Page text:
Virgie “Plunk” Cantrelle Naquin, a lifelong resident of Des Allemands, concluded her earthly adventures on February 21, 2023, at the age of 97.
Visitation will be from 9:00 am until 11:00 am on Friday, February 24, 2023 at St. John the Baptist Catholic Church, Paradis, LA. A Mass of Christian Burial will be celebrated at 11:00 am with burial to follow at St. Gertrude Cemetery, Des Allemands, LA.
“Plunk” as almost everyone called her was preceded in death by her beloved husband Randolph Joseph Naquin, Sr. She was born on September 16, 1925 to parents Wilson and Octavie Cantrelle. She was their last surviving child being preceded in death by her three sisters Stella Roberts, Gloria Petit, Marion Savoie, three brothers Wilson “Bill”, George, and Earl Cantrelle and their spouses Jack Roberts, Joseph Lanoux, Lynn Petit, Pueblito Medina, Ralph Savoie, Kathleen Cantrelle, and Francis Cantrelle along with her daughter-in-law Patty Naquin.
She is survived by her five loving children and their spouses, Gary and Pauline Naquin, Cindy and Dale Ledet, Steve “Cowboy/Wax” and Mancy Naquin, Randy “Raunch” and Dwynne Naquin, and Dennis “Nock” and Pat Naquin, her adoring grandchildren Amber Naquin and Jeremy O’Shee, Ryan Naquin, Lindy and Loyd Bourgeois, Jamie and Ryan Laird, Lance Naquin, Steven and Marcie Naquin, Rod and Teeny Naquin, Devin and Whitney Naquin, Layla and Kristian Andros, Shawn and Eliza Naquin, Dustin and Kelly Naquin, and Susan and Travis Weisbrod and her beloved great-grandchildren, Rylie and Ramsey Fisher, Preston, Sophie, and Reid Bourgeois, Micah Naquin, Callie and Lane Naquin, Francis and Edith Naquin, Lydia and Charlie Naquin, Arlo Naquin, and Bowman and Quinn Naquin along with many nieces, nephews, cousins, and great friends that she made through her countless activities.
Plunk wanted to do all the things, see all the places, and meet all the people. She was fiercely independent and hated being idle.
After graduating from Hahnville High School with honors in 1942, she dreamed of becoming a teacher. However, she became a nurse after attending Touro Nursing School under a military program due to the wartime nursing shortage. Her nursing work during World War II earned her the title of US Veteran. She then worked as an RN at Touro, for Dr. Couch’s office in Paradis, St. Ann Hospital in Raceland, and ended her long career after many years as a nursing supervisor at Ochsner Hospital at the age of 78. She believed in exercise, always taking the stairs between floors at the hospital. After retirement, she could be found taking multiple exercise and line dancing classes in a single day.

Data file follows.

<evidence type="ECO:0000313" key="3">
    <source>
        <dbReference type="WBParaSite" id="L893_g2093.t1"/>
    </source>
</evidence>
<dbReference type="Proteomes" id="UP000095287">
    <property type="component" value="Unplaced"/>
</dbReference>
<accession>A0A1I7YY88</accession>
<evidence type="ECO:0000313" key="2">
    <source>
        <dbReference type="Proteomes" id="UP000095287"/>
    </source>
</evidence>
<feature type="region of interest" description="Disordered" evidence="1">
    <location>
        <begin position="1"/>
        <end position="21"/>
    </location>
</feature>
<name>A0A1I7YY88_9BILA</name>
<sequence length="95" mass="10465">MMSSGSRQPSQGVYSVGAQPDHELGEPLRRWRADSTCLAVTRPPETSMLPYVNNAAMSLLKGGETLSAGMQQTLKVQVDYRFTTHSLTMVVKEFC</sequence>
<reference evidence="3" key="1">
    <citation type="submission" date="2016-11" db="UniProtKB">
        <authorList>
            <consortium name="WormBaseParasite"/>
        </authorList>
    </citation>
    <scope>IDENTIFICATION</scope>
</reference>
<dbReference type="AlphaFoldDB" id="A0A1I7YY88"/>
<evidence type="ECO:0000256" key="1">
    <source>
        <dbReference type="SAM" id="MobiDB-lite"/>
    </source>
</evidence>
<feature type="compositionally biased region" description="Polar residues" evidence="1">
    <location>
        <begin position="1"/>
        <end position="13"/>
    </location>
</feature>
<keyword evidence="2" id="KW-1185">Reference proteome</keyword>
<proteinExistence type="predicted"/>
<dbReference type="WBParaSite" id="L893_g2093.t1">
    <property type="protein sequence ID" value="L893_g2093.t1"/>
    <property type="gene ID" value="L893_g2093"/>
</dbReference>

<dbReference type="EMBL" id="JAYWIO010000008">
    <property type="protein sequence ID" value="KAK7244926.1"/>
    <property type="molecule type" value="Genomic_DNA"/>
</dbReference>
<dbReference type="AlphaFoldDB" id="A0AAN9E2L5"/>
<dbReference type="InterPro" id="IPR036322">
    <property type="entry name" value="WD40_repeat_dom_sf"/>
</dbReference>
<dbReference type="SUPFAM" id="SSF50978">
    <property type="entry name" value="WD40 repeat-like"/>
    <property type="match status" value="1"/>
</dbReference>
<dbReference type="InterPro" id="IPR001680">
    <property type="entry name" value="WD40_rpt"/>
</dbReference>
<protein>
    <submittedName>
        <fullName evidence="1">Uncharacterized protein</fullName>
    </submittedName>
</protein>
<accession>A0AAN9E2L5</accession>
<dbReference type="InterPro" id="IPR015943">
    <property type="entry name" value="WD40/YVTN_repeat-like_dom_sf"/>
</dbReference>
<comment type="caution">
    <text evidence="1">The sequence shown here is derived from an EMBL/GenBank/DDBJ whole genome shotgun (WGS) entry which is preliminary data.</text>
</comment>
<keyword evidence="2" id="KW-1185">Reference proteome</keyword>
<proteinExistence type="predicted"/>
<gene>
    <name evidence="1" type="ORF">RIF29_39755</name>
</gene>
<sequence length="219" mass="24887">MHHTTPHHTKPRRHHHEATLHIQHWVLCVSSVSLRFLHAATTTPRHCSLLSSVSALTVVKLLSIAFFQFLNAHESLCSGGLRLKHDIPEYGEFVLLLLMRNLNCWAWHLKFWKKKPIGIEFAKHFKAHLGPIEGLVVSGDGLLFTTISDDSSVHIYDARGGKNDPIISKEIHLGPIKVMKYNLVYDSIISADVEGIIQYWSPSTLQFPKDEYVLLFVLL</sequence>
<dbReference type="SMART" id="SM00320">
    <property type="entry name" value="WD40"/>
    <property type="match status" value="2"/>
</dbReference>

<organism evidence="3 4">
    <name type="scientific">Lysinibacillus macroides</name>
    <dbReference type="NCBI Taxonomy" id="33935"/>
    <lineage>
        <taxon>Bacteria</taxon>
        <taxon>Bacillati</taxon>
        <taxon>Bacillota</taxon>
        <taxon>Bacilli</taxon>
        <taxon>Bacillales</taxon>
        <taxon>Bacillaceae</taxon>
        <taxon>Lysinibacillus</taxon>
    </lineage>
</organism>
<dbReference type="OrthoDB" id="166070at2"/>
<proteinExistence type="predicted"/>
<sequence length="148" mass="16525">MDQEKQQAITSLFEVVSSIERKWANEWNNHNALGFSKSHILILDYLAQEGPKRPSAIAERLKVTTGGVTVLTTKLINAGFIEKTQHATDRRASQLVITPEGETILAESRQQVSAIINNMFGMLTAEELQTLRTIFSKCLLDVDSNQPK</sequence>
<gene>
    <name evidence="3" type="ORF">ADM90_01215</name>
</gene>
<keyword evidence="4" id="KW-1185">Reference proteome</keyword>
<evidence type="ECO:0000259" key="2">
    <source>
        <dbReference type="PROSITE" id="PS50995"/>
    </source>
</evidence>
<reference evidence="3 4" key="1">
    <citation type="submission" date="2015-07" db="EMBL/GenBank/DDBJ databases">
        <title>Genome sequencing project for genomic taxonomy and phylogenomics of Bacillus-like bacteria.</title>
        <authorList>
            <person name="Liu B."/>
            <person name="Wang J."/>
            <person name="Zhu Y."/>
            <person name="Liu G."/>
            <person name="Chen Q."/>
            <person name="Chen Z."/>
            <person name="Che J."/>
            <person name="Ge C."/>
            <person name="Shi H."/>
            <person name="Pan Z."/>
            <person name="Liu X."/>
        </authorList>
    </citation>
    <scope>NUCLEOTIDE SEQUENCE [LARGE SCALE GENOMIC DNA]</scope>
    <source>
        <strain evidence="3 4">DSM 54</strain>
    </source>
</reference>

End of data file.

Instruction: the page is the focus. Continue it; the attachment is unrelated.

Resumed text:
She kept her calendar full with activities and volunteering. She was a member of many groups including the Red Hat Society, Busy Bees, and a board member for the Council on Aging. She read to the students as an Allemands Angel and cuddled babies in Ochsner’s NICU. Her extensive volunteer work with RSVP, St. Charles TRIAD, and many other organizations earned her the President’s Volunteer Service Award at the age of 95. She also served as the Grand Marshall of Krewe of Des Allemands.
She was a devout parishioner of St. Gertrude Catholic Church serving as a commentator, lector, Eucharistic minister, and collections counter. She could be found every year running the Cherry Bell booth at the Catfish Festival where her family loved to gather. She was awarded the Order of St. Louis Award for her time and talent contributions as a lay member of the Church. In 2006, she was named the first Granny Catfish Queen.
She was an avid traveler visiting France, England, Germany, Italy, Greece, Spain, Portugal, Canada, and Nova Scotia along with extensive travel within the US. Never content to simply be a spectator, she rode camels in Egypt past the pyramids, a helicopter into the glaciers of Alaska, and a hot air balloon across the Southwest desert.
Plunk was a fervent gardener growing many fruits and vegetables along with Christmas cacti, orchids, roses, and hosts of other plants. The most attention, devotion, and care went to her prized collection of African Violets. When visiting your home, she would point out plants that needed some TLC and would sometimes bring them home with her to nurse them back to full glory on her patio-turned-greenhouse. She was an amazing cook and her Thanksgiving feasts were legendary. Many of her dishes will never be perfectly replicated despite her clear instructions of adding “enough” of each ingredient and cooking “till it looks right.”
She was a skilled quilter donating quilts that she either made herself or with her quilting group to the Church each year to raffle. She loved to sew, crochet, play cards, and host Pokeno night. She had an affinity for building puzzles and passed her passion on to her family. Nightly, you could find Plunk with a collection of her children, grandchildren, and great-grandchildren drinking coffee around the puzzle table.
A devoted matriarch, she welcomed every new member of her ever-growing family with the same fierce love whether they joined by birth, marriage, or friendship and was immediately “Grandma Plunk” to all. She could be regularly found attending ball games, plays, school activities, and dance recitals.
People aged 20-70 would regularly comment that they wanted to be Mrs. Plunk when they grew up although few could currently keep up with her. She was an inspirational model of life fully lived, and we were all blessed to be a part of her adventure.
Falgout Funeral Home is in charge of arrangements.
It was a joy knowing Grandma Plunk seeing her at Stevie and Marcie she will be sadly missed